That wasn’t the only setback for Rogers Road residents at Tuesday’s meeting of the Board of Commissioners.
The board had planned to approve an operating agreement with the Rogers-Eubanks Neighborhood Association (RENA) for the community center, but commissioners pulled the agreement off the agenda, saying a slew of last minute changes required further review by the county attorney.
Despite the delays, Board Chair Barry Jacobs said the commissioners remain committed to the project.
“The Board of County Commissioners has done nothing to delay this, so we’re going to try to deal with things that were unanticipated, that came up that could delay it and try to keep things moving forward as expeditiously as we possibly can,” said Jacobs.
The operating agreement is tentatively scheduled to come back to the board for a vote on October 1.
Funding for the community center is part of a remediation plan for the neighborhood that’s lived with the landfill for 40 years. Commissioners on Tuesday reviewed the final report from a multi-jurisdictional task force charged with creating a plan to extend sewer service to the neighborhood as part of that remediation.
Under the plan, Carrboro, Chapel Hill and Orange County would split the roughly $5.8 million dollar bill to bring sewer service to 86 homes in the area.
The plan is making its way through the three jurisdictions, with both Carrboro and Orange County officials waiting to see if Chapel Hill will extend extra-territorial jurisdiction to the area, as attorneys say that’s the only way the town can invest money in the sewer project.
With the community center on hold and funding for the sewer plan still uncertain, Commissioner Mark Dorosin urged his fellow commissioners to take action to show their support for the remediation plan.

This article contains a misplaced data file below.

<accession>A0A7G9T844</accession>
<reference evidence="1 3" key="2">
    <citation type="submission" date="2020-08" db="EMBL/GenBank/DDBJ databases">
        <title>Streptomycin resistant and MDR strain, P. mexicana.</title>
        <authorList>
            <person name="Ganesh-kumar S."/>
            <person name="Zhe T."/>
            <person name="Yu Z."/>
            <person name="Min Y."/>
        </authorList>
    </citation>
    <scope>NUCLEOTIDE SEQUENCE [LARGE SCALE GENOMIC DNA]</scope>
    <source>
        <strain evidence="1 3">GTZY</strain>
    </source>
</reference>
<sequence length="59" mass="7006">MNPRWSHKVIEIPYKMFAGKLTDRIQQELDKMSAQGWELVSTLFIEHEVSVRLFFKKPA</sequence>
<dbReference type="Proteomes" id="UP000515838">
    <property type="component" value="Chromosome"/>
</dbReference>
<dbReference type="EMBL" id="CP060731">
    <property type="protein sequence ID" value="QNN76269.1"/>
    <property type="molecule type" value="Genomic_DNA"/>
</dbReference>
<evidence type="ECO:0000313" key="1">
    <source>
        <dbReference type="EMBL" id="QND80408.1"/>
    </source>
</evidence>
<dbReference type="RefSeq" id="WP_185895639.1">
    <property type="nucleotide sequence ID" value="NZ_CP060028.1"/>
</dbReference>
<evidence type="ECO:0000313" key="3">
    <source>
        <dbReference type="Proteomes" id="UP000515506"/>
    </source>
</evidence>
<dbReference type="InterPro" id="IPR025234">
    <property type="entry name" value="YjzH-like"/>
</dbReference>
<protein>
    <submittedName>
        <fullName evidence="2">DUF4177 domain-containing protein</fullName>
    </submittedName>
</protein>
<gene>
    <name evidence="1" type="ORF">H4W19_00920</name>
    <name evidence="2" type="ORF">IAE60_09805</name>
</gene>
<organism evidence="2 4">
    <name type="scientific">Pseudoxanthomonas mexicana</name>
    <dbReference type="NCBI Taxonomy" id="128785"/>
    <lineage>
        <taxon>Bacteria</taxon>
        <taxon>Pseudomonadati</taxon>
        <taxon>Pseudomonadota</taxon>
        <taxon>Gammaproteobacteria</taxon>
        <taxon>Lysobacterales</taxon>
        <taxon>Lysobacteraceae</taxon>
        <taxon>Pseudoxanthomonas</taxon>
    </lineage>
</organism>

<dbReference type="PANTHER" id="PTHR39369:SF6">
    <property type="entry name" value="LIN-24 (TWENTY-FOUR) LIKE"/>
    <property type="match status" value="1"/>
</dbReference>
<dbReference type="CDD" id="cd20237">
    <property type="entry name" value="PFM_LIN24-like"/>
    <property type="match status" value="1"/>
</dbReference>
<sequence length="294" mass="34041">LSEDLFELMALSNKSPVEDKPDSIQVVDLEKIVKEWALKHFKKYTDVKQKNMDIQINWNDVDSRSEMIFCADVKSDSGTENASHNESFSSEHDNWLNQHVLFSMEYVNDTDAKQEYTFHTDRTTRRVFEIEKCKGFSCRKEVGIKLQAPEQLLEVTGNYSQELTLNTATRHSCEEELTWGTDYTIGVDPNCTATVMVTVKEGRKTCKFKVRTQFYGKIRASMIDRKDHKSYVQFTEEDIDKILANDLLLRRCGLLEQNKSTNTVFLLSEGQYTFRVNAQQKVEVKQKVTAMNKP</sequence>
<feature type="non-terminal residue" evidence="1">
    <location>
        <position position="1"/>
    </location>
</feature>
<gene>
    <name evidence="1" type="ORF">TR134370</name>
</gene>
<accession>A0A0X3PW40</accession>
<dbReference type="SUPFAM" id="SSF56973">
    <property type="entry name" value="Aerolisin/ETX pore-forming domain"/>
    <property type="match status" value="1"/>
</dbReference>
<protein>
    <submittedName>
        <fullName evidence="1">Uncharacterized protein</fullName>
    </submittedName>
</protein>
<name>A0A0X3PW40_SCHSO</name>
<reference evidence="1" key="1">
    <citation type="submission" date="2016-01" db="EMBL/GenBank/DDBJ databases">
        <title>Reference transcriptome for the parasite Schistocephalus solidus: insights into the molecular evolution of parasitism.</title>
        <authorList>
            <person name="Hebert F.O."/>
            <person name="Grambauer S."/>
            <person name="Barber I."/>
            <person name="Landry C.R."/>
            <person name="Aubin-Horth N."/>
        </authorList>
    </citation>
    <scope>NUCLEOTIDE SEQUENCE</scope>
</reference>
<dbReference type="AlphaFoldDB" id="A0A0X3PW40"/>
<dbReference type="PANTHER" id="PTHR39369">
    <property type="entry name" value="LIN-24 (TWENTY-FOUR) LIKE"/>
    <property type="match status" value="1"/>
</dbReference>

“There is a perception now in the community that the towns are more committed to this than the county,” said Dorosin. “I don’t believe it is true, but I believe it is unfortunate.”
Dorosin put forward a motion to commit the board to future funding for the sewer project, but the motion failed to garner support from any other commissioners.
Jacobs said board members were acting on the advice of County Attorney John Roberts.
Roberts cautioned the board against any action on the remediation plan while the EPA is investigating claims by RENA that the county engaged in environmental racism against the largely African-American community.
“I think it is legally risky to expend funds in this area when the EPA could come in and say, ‘Oh that’s very nice and irrelevant. You need to expend more funds to do X,Y and Z,’” Roberts told the board.
Dorosin, who acted as RENA’s attorney in the EPA complaint before stepping aside in July, said he disagreed with the attorney’s advice. He worried that the board’s silence sent a signal to the community that the remediation plan was losing momentum.
But Renee Price, who co-chaired the task force that developed the sewer plan, said her support for the Rogers Road neighborhood was unwavering.
“In our responsibility as commissioners, we have not forgotten that neighborhood,” said Price. “I’ve been there numerous times. I actually take it as an affront to say that I’m not committed.”
County commissioners will take up the issue of the remediation plan November 21, when the board meets with elected officials from Carrboro and Chapel Hill at the annual Assembly of Governments.http://chapelboro.com/news/local-government/high-bids-put-rogers-road-community-center-on-hold